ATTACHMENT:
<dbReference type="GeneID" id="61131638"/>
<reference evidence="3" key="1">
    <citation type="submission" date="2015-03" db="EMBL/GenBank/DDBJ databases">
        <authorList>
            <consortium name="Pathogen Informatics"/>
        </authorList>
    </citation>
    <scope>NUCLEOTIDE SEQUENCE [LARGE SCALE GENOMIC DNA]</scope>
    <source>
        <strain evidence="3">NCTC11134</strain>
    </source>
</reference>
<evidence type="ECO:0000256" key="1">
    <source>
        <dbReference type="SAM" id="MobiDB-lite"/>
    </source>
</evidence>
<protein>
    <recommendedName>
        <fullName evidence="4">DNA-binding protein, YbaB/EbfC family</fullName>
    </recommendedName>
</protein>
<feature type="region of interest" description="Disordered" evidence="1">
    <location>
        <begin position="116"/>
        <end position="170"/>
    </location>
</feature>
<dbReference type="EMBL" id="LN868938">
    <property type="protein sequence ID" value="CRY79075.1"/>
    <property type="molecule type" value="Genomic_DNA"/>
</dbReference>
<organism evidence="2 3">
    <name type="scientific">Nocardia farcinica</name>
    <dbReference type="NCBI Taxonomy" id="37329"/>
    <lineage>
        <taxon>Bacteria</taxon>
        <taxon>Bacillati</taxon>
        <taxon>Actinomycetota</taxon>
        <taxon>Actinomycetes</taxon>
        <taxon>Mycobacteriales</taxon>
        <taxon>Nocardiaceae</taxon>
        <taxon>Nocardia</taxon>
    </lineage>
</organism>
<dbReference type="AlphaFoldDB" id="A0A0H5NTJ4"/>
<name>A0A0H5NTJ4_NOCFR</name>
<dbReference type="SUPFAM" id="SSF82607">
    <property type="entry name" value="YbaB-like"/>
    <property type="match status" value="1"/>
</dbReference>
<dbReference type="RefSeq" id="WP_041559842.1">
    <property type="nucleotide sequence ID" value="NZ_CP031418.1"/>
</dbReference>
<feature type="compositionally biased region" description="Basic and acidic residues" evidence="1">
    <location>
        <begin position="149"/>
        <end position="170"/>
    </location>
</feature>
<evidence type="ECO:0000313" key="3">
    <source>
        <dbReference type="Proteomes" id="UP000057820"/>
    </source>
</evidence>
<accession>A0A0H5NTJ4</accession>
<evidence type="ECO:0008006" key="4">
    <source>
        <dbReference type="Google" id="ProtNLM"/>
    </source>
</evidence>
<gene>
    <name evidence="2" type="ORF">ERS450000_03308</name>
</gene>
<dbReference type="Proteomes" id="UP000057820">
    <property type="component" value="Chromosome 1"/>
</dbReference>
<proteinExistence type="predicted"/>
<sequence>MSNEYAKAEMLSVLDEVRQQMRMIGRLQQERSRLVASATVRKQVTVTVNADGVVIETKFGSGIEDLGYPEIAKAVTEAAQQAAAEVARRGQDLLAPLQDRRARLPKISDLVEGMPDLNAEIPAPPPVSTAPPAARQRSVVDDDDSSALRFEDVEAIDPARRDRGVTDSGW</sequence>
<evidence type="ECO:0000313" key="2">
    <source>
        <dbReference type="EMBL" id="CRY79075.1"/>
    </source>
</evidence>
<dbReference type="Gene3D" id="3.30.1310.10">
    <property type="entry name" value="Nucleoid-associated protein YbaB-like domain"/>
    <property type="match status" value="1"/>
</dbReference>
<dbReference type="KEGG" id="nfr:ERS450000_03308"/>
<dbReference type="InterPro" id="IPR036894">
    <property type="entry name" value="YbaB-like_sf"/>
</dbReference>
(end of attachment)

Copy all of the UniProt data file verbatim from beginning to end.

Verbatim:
<dbReference type="GeneID" id="61131638"/>
<reference evidence="3" key="1">
    <citation type="submission" date="2015-03" db="EMBL/GenBank/DDBJ databases">
        <authorList>
            <consortium name="Pathogen Informatics"/>
        </authorList>
    </citation>
    <scope>NUCLEOTIDE SEQUENCE [LARGE SCALE GENOMIC DNA]</scope>
    <source>
        <strain evidence="3">NCTC11134</strain>
    </source>
</reference>
<evidence type="ECO:0000256" key="1">
    <source>
        <dbReference type="SAM" id="MobiDB-lite"/>
    </source>
</evidence>
<protein>
    <recommendedName>
        <fullName evidence="4">DNA-binding protein, YbaB/EbfC family</fullName>
    </recommendedName>
</protein>
<feature type="region of interest" description="Disordered" evidence="1">
    <location>
        <begin position="116"/>
        <end position="170"/>
    </location>
</feature>
<dbReference type="EMBL" id="LN868938">
    <property type="protein sequence ID" value="CRY79075.1"/>
    <property type="molecule type" value="Genomic_DNA"/>
</dbReference>
<organism evidence="2 3">
    <name type="scientific">Nocardia farcinica</name>
    <dbReference type="NCBI Taxonomy" id="37329"/>
    <lineage>
        <taxon>Bacteria</taxon>
        <taxon>Bacillati</taxon>
        <taxon>Actinomycetota</taxon>
        <taxon>Actinomycetes</taxon>
        <taxon>Mycobacteriales</taxon>
        <taxon>Nocardiaceae</taxon>
        <taxon>Nocardia</taxon>
    </lineage>
</organism>
<dbReference type="AlphaFoldDB" id="A0A0H5NTJ4"/>
<name>A0A0H5NTJ4_NOCFR</name>
<dbReference type="SUPFAM" id="SSF82607">
    <property type="entry name" value="YbaB-like"/>
    <property type="match status" value="1"/>
</dbReference>
<dbReference type="RefSeq" id="WP_041559842.1">
    <property type="nucleotide sequence ID" value="NZ_CP031418.1"/>
</dbReference>
<feature type="compositionally biased region" description="Basic and acidic residues" evidence="1">
    <location>
        <begin position="149"/>
        <end position="170"/>
    </location>
</feature>
<evidence type="ECO:0000313" key="3">
    <source>
        <dbReference type="Proteomes" id="UP000057820"/>
    </source>
</evidence>
<accession>A0A0H5NTJ4</accession>
<evidence type="ECO:0008006" key="4">
    <source>
        <dbReference type="Google" id="ProtNLM"/>
    </source>
</evidence>
<gene>
    <name evidence="2" type="ORF">ERS450000_03308</name>
</gene>
<dbReference type="Proteomes" id="UP000057820">
    <property type="component" value="Chromosome 1"/>
</dbReference>
<proteinExistence type="predicted"/>
<sequence>MSNEYAKAEMLSVLDEVRQQMRMIGRLQQERSRLVASATVRKQVTVTVNADGVVIETKFGSGIEDLGYPEIAKAVTEAAQQAAAEVARRGQDLLAPLQDRRARLPKISDLVEGMPDLNAEIPAPPPVSTAPPAARQRSVVDDDDSSALRFEDVEAIDPARRDRGVTDSGW</sequence>
<evidence type="ECO:0000313" key="2">
    <source>
        <dbReference type="EMBL" id="CRY79075.1"/>
    </source>
</evidence>
<dbReference type="Gene3D" id="3.30.1310.10">
    <property type="entry name" value="Nucleoid-associated protein YbaB-like domain"/>
    <property type="match status" value="1"/>
</dbReference>
<dbReference type="KEGG" id="nfr:ERS450000_03308"/>
<dbReference type="InterPro" id="IPR036894">
    <property type="entry name" value="YbaB-like_sf"/>
</dbReference>